A team of researchers is exploring the use of surrogate sires to step up production in goats in a bid to tackle the rising global food and nutrition demand.
Jon Oatley a reproductive biologist at the Center for Reproductive Biology, in Pullman, Washington State University, and team have generated a gene-edited goat, known as surrogate sire, basically a goat that can ‘host’ sperm from a different buck.
He is pairing up with scientists at the International Livestock Research Institute (ILRI) to put the new breeding approach to the test.
In the study, researchers from ILRI and the University of Nairobi are isolating, culturing and storing germ cells from Galla goats for transplanting into the surrogate sires.
Galla goats, which can weigh 70kgs at maturity, are known for milk and meat. The breed is also resistant to parasites and adapts well to the arid and semi-arid climate.
For centuries, farmers selectively breed livestock with an eye for superior traits such as disease resistance and heat tolerance, but modern techniques such as artificial insemination (AI) remain costly and widely unavailable.
“By integrating innovative technologies with conventional farming practices, we can improve the efficiency and resiliency of livestock to generate protein for human consumption,” said Jon Oatley.
This way, we can realistically aim at feeding more with less, that is, less use of land and natural resources; less use of antibiotics and hormones, while also having less impact on the environment, he noted.
A key area of focus for scientific research is the use of genetics to step up livestock breeds, which, in turn, improves their productivity.
At the moment, improved livestock breeding relies on AI, a technique where semen is harvested from a ‘superior’ male, split into lots, frozen in liquid nitrogen and later inseminated into females by specialists.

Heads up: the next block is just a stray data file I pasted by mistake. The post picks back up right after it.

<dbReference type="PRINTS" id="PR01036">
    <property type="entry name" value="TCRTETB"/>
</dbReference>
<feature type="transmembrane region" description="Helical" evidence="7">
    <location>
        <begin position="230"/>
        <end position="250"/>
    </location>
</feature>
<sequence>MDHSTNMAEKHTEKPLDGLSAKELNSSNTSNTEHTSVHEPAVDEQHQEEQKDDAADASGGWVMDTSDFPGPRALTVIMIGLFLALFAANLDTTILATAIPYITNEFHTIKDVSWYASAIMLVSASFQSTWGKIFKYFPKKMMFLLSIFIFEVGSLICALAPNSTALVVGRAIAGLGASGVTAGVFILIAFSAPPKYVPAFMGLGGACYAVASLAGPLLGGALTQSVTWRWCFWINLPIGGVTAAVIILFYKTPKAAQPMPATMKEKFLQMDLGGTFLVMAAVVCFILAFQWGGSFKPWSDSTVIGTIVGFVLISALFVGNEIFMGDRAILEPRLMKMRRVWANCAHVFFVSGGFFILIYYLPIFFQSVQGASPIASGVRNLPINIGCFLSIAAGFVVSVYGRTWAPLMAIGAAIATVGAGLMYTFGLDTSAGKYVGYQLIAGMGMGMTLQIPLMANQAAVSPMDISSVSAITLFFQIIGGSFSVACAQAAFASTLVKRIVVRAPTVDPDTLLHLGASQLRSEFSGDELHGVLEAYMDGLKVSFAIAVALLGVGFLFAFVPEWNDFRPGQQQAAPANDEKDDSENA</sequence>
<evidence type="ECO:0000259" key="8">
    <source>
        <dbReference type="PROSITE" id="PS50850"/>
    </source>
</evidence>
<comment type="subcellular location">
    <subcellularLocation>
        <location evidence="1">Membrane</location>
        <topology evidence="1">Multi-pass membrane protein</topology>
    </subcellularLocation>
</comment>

While AI is a powerful tool for breeding, scarcity of trained personnel and specialist storage equipment limits its use.
Most critically, AI relies on the farmers’ ability to detect the narrow window of time when the females are fertile to fertilize.
Steve Kemp, leader of ILRI’s genetics research programme says “improving the performance of livestock requires the right genetics, in the right place at the right time, which is hard to get done at scale. Surrogate sires can be distributed and left to do what comes naturally and are more efficient at detecting heat than a farmer would be!”
“Small ruminants especially, but also cattle, rely on natural mating because the alternatives are cumbersome and unreliable, but that means that you have little choice about the genetics you use for the next generation, surrogate sire systems change that,” adds Steve Kemp.
Oatley’s team is using a gene editing techniques to eliminate a gene that is specific to male fertility, NONOS2, in the animal embryos so that they do not produce their own sperms, enabling the scientists to effectively turn them into surrogate sires.
The study shows that such males are born sterile but after transplanting stem cells from donor animals into their testes, they start producing sperm containing only genetic material from the donor.
This effectively multiplies each donor’s genetic material, spreading desirable characteristics in livestock herds while eliminating the need for AI.
Prof James Mwangi of the University of Nairobi says, “with time, the African governments will embrace this technology as a way of improving breeds and overcoming challenges of livestock disease that hinder animal productivity and so improve the livelihoods of livestock-dependent communities.”
Globally, the livestock farming plays a key role in providing nutrition for the world’s population, which will be nearly 10 billion people by 2050.